‘We can transition to a better country’: a trans Colombian on diversity in ecology and society
Brigitte Baptiste has a high profile as a transgender Colombian woman and an ecologist – in a country where both are targeted.
When Brigitte Baptiste walks on to the 10th floor of Bogotá’s Ean University at 9.45am in a plunging dress, knee-high cheetah-print boots and a silvery wig, the office comes to life. She examines some flowers sent by the Colombian radio station Caracol to thank her for taking part in a forum, her co-worker compliments her on her lipstick, and she settles in for a day of back-to-back meetings, followed by a private virtual conversation with the UN secretary general, António Guterres. Later that evening, she flies to Cartagena for a conference on natural gas.
The 58-year-old ecologist is one of Colombia’s foremost environmental experts, and one of its most visible transgender people, challenging scientific and social conventions alike. An ecology professor at the Jesuit-run Javeriana University for 20 years, she has written 15 books, countless newspaper columns, and won international prizes for her work. Most recently, she was appointed chancellor of Ean University, a business school, as part of its push for greater sustainability.
Baptiste was one of the scientists who founded the Humboldt Institute, the leading biodiversity research centre in Colombia, and she was the director for eight years. Much of her research involved rural development, and biodiversity’s role in land management. It took her to communities from the Amazon to the coast.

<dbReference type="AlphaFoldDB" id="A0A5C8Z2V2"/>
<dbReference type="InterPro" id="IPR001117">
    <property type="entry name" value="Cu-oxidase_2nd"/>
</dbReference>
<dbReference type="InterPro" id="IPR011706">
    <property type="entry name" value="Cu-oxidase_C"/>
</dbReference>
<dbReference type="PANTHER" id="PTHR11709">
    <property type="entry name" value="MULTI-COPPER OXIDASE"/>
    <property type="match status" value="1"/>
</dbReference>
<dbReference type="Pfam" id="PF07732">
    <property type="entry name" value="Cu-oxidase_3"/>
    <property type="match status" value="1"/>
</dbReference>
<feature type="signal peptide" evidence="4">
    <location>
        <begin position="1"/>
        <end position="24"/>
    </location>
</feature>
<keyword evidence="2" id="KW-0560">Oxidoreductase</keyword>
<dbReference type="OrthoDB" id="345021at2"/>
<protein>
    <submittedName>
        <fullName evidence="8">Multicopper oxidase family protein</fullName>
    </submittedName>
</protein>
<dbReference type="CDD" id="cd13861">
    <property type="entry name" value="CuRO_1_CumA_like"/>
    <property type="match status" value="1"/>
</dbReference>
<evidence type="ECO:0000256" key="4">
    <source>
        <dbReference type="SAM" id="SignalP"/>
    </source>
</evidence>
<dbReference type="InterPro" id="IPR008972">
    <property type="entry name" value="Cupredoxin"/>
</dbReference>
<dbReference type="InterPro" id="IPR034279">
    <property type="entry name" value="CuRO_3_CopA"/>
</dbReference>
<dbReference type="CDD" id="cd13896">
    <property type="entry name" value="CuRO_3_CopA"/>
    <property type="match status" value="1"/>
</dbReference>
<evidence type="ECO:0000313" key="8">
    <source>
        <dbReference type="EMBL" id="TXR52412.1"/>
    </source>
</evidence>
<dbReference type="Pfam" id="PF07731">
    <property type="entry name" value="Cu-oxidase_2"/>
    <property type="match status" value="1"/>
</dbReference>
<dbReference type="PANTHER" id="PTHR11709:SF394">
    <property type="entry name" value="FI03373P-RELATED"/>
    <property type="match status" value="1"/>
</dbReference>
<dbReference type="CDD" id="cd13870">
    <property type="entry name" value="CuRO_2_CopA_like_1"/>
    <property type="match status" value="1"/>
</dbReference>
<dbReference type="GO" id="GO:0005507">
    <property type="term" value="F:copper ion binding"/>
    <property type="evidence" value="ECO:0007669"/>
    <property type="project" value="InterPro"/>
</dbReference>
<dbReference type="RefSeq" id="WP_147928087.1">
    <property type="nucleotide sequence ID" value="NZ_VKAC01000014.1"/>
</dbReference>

She saw the “social character of conservation” and the links between war, displacement and environmental degradation. A forceful proponent of a peace deal with the Revolutionary Armed Forces of Colombia (Farc), she saw a deal as an opportunity for a “great ecological experiment” in the swaths of former Farc territory had been unexplored for years.
Baptiste is a biodiversity expert in a biodiverse country facing destructionfrom deforestation, land grabs, drug trafficking, illegal farming and the displacement of indigenous people. Water pollution from illegal gold mining and inadequate sewage systems have also taken a toll. And this year Colombia was named the world’s deadliest country for environmental defenders for the second year in a row.
Threats to activists concern her more than any other issue, which is what she planned to highlight to Guterres that night in the three minutes allotted to her.
“There is no democracy that can be built on violence, on the extermination of unarmed people,” she says. “There may be many things in Colombia that do not work well environmentally, economically – but all that goes into the background until we are able to respect human rights and guarantee the lives of all Colombians.”
Meetings with world leaders are not uncommon in Baptiste’s career, but the natural-gas conference the following day – where she push energy companies to offset carbon – is a change of pace from the insular world of academia. She decided to take on this role, and the fossil fuel industry meetings that come with it, to apply the results of a lifetime of biodiversity research, and to achieve change from within the system.
Baptiste is a believer in “green capitalism” – that the free market can promote sustainable development.
This post first appeared in theguardian